Distractions are a huge challenge in today’s “always on” environment, and a key source of “information overload”.
In this post, we are going to learn a bit more about the different types of distractions, what they are, and how you can (hopefully) learn to reduce their impact on your personal productivity.
There two key types of distractions: A) External Distractions and B) Internal Distractions
A) External Distractions
External distractions come from an outside source and impact your ability to focus.
There are three main sources of External Distractions; i) Environmental, ii) Technological and iii) Interpersonal.
i) Environmental Distractions
Environmental distractions are caused by something in the environment around you, including your personal comfort level.
Examples include; noise, temperature, lighting, physical comfort, and hunger/thirst.
To minimize the negative impact of environmental distractions;
Turn off the television and the radio (unless music helps you focus).
Set the temperature and lighting is at a comfortable level
Ensure your desk and chair are ergonomically correct.
Make sure you are well-rested, fed, comfortable, and ready to work.
ii) Technological Distractions
Technological distractions are anything caused by technology.
Examples include; pop-up notification messages, instant messaging, social networks, sounds from computer applications, or the display of competing information on your computer or device.
To reduce the impact of technological distractions:
Turn off all visual and audible notifications.
Close-down any applications except the one you need to use for your Focus task.
If possible, simply turn-off your mobile phone, or at least place it on “mute”.
iii) Interpersonal Distractions
Interpersonal distractions are interruptions caused by other people.
Examples include; people phoning or texting you, people stopping by your workspace, and interruptions by co-workers you share office space with.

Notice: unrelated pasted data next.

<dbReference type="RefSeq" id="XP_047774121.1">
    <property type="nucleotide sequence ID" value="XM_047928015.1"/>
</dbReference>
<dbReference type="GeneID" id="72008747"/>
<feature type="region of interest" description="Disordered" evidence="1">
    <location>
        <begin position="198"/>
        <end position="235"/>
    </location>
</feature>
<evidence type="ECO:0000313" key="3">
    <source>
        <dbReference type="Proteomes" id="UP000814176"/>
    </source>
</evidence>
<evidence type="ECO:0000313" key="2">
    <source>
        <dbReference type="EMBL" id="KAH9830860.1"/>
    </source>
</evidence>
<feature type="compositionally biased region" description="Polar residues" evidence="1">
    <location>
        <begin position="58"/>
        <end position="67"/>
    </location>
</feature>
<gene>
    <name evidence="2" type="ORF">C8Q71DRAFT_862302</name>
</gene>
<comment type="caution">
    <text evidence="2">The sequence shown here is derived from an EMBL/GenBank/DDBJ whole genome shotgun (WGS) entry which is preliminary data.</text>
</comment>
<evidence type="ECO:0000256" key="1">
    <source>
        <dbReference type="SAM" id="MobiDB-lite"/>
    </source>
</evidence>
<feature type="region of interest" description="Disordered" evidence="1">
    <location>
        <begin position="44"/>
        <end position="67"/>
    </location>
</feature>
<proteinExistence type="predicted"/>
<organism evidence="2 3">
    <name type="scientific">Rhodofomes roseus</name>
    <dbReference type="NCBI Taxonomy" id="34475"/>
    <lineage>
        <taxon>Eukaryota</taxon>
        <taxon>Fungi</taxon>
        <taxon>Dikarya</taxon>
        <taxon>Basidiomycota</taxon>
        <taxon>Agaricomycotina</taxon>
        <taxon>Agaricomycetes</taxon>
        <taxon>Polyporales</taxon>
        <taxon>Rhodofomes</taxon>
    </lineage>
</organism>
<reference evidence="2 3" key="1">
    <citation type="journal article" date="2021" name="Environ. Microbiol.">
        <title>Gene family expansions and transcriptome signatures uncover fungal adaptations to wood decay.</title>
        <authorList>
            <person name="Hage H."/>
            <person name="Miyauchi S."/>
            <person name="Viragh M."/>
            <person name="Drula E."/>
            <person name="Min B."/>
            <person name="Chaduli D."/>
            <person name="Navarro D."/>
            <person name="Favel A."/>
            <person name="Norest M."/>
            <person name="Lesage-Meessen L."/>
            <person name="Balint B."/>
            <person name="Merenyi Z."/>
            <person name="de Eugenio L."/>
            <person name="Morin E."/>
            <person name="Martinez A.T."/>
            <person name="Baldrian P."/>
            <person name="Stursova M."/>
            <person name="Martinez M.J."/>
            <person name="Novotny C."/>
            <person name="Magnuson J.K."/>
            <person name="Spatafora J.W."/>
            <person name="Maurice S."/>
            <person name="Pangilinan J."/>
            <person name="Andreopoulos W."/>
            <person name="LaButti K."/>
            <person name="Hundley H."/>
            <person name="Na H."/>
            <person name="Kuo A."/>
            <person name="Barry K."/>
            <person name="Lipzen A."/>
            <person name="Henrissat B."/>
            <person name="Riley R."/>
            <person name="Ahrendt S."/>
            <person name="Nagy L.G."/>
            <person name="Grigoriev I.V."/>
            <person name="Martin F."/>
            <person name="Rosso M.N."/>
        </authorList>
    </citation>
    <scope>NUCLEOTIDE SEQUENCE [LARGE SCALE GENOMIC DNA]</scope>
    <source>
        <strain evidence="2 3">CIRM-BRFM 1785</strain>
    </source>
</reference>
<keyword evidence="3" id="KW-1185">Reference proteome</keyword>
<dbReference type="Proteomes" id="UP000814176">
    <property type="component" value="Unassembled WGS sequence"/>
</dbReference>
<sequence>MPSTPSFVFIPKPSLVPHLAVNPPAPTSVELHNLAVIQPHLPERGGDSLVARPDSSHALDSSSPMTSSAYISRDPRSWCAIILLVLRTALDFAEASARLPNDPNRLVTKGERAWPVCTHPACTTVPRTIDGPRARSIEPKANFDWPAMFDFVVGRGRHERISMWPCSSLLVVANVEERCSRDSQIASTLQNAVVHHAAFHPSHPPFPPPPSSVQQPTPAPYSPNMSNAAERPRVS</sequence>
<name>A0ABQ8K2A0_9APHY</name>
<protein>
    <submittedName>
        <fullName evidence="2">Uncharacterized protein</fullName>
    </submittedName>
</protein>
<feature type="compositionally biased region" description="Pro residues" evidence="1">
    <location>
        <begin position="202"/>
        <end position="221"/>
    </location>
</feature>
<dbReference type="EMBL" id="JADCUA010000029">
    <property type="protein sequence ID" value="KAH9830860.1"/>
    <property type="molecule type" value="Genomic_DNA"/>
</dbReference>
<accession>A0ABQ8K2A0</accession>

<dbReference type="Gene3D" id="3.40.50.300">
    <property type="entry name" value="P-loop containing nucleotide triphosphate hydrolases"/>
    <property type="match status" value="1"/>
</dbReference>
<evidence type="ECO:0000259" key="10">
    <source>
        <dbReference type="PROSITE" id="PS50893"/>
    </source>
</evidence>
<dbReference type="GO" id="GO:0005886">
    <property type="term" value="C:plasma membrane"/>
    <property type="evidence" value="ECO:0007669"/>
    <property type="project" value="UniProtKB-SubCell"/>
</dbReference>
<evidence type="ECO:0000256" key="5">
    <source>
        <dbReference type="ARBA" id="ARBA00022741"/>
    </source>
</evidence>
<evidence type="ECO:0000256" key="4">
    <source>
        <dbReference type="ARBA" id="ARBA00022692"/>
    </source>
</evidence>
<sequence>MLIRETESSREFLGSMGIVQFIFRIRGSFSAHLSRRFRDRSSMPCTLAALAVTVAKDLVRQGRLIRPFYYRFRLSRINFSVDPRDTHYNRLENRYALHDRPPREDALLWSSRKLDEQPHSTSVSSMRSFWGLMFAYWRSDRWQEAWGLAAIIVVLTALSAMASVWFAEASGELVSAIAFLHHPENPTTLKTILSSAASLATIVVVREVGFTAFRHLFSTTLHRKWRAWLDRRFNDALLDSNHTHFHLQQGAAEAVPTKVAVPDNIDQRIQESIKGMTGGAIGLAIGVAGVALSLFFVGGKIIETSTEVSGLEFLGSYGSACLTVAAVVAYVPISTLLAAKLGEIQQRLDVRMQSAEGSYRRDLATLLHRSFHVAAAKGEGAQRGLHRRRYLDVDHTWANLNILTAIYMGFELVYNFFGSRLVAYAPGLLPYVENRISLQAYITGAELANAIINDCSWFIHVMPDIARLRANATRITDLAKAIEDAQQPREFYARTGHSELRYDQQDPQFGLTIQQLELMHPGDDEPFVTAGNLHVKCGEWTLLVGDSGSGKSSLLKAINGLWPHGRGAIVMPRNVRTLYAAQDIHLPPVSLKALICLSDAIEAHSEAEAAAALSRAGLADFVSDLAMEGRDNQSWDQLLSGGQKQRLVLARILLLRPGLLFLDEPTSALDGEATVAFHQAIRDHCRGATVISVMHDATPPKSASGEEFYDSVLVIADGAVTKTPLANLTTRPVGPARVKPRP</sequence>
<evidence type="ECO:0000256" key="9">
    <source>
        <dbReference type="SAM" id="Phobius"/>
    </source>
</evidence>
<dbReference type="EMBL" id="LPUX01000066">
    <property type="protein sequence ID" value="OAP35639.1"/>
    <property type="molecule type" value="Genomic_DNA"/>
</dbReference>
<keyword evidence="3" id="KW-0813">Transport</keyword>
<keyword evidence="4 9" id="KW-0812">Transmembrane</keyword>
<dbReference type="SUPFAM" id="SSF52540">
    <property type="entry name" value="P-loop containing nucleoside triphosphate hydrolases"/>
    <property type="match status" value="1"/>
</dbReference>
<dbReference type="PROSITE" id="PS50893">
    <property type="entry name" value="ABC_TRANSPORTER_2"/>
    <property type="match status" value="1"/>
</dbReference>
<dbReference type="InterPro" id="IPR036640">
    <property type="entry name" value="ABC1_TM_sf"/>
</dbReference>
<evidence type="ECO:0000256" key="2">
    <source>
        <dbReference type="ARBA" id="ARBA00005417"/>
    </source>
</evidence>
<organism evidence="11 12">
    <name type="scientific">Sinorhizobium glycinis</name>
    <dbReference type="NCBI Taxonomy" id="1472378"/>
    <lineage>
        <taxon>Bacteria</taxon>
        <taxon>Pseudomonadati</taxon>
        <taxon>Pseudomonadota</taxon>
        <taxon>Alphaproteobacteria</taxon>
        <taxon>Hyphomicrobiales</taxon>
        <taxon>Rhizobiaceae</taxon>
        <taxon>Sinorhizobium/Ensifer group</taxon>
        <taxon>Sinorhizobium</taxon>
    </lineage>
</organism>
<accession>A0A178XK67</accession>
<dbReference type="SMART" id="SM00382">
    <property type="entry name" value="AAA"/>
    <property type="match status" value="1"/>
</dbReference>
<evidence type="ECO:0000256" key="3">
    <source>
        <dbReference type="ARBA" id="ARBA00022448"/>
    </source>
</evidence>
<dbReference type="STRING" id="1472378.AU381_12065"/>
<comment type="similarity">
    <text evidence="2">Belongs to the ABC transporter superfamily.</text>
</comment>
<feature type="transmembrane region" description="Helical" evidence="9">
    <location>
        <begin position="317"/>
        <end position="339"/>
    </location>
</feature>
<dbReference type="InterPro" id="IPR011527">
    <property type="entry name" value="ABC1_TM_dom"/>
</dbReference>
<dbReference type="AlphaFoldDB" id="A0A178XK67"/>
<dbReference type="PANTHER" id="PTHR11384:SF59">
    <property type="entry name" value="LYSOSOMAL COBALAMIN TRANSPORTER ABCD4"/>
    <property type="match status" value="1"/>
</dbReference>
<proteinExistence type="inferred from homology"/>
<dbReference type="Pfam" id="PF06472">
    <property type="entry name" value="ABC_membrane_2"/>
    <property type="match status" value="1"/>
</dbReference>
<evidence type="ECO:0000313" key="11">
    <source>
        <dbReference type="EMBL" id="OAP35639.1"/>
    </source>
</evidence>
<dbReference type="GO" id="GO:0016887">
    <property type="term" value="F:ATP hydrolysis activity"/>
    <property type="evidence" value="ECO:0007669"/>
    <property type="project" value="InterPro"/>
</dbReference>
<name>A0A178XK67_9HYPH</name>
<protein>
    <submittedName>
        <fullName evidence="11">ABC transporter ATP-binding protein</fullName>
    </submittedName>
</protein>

To reduce the impact of interpersonal distractions:
Set your messenger apps and Email to “do not disturb” mode or shut them down.
Place an “Engaged in Deep Work” sign on your office door or entry to your workspace.
Wear headphones, even if they are not playing music – many people will simply leave you alone if they think you are listening to music, and they have the additional benefit of “muting” environmental noise as well.
B) Internal Distractions
Internal Distractions are ones caused by your own wandering mind. They are some of the most difficult to control since YOU are the cause of the distraction, and why “focus” can be so very difficult!
Examples include; daydreaming, succumbing to distractions or interruptions, thinking about another activity, jumping to look at something else “for just a second” that then turns into much longer than a second, or just “losing focus”.
To reduce the impact of internal distractions:
Meditation and Mindfulness exercises can help you learn how to reduce the frequency and impact of Internal Distractions.
And some of the suggestions such as reducing other types of distractions and optimizing your environment will help to reduce their frequency and severity.
The above information is an excerpt from a larger post on the importance of “Learning How to Focus“.
Thank you to everyone that attended the Information Overload Day 2019 Webinar on October 15th, “Beyond Email – The Next Generation of Solutions“
It was a great session with many interesting presentations and some good discussions.
If you were unable to attend the webinar, or weren’t able to stay through the entire event, we are happy to announce that we have posted the entire event.
You can view it on our: IORG Youtube Channel
Or, you can view the Webinar with this link: Information Overload Day 2019 Webinar
And we are always looking for anyone interested in providing guest posts or support of our organization. If interested, please feel free to contact us.
Thanks again for your continued support of IORG.
Information Overload Day 2019
October 15th at 11:00 AM EDT